It’s exemplified by continuing the tiresome charade of pretending like anyone needs to be taught how to catch a Pokémon any more. After 20 years of existing pretty close to the center of gravity of pop culture’s black hole, even a five year old being sat down to play the game for the very first time will know the deal through pure cultural osmosis. If Pokémon Go can get celebrities, world leaders and other similarly mentally challenged idiots to be capable of catching a Pokémon without 15 minutes of painfully long conversations and demonstrations, perhaps it’s time Game Freak finally took the training wheels off?

The worst thing about Pokémon games are that they give off the illusion of being about choice. You arguably have a lot of choice in what kind of team you build, the kind of attacks they’ll learn and thus how you’ll play the game. That setup has always been a ‘fact’ that’s teetered along the line of being total rubbish - as any look at the teams that make up the top-level of competition at the Pokémon World Championships each year will easily demonstrate, by being almost identical across the board - but it does create the illusion of free-choice all the same.

There’s been a similar level of illusion of choice in how to navigate and play the games throughout most of the regions the games are set across. Sometimes you can choose to go one way rather than the other, or skip entire sections altogether. As soon as you get the ability to fly around the region it even feels like the entire world has opened up to become your oyster - even if you can only go back to places you’ve already been. The truth is, of course, that the feeling of choice is a lie. One that Alola lays bare by both literally and figuratively barricading your access to the next path until you complete the given task (or more specifically, trial) at hand. This railroading only ever dissipates at the end of the game, after there’s not much left to stop you exploring at your own will anyway.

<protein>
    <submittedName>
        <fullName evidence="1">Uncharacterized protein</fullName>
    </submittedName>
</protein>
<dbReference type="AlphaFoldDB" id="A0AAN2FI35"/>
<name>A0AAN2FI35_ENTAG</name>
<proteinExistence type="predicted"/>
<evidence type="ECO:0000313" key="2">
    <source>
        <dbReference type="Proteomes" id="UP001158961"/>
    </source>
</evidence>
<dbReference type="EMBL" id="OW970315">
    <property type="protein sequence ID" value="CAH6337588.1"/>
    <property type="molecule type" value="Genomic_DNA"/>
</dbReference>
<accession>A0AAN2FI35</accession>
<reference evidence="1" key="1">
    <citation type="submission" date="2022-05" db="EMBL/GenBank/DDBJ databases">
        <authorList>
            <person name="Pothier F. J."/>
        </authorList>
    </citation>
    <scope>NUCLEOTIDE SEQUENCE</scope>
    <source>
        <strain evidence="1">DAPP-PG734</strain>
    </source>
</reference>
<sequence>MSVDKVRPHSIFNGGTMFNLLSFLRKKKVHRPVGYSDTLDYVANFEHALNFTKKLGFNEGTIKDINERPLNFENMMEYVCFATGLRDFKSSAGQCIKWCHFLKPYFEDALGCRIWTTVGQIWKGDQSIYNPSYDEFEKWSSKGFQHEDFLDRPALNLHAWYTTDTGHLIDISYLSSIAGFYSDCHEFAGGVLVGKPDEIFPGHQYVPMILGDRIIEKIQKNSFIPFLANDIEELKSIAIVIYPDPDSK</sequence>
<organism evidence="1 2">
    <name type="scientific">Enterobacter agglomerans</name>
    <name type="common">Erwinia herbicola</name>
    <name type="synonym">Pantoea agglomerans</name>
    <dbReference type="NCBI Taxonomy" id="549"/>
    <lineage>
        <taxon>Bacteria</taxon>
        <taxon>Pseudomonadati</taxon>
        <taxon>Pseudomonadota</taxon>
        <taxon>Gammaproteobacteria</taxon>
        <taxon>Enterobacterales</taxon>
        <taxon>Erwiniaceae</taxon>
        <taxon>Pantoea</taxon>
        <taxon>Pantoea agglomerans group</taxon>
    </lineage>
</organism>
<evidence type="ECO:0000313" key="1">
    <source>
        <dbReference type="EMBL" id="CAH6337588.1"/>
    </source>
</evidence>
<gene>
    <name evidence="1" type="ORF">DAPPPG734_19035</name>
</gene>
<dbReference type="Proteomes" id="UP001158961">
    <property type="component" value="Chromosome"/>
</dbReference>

Like I say, this has been a long-standing illusion of choice - it’s as fundamentally true of Red and Blue as it is of Ultra Sun and Moon - so why does it seem to be so much more frustrating in the current game? The answer, as I see it, is that the bedrock of the games, mechanically speaking, is so solid now that the rest of the framing of the game is actually now holding it back.​


As The Legend of Zelda: Breath of the Wild aptly demonstrated, the core of any great, large, open world game is a solid base of game mechanics. A stripping back of previous 3D Zelda games, Breath of the Wild gives you a handful of gameplay tools up front - a sword, shield, paraglider and some physics manipulation via the Shieka Slate - and simply cuts you free to make your way through the game’s world by combining your tools with the world’s own mechanics. Ultra Sun and Moon give you the same kind of tools - albeit not up front. 7 Generations of perfecting how to develop your Pokémon teams are your sword and shield. Ride Pokémon are your paraglider. The world’s mechanics operate through Pokémon battles - a system that’s robust enough to base huge cash prizes upon in the real world, so surely robust enough to rely on for your game’s progression naturally.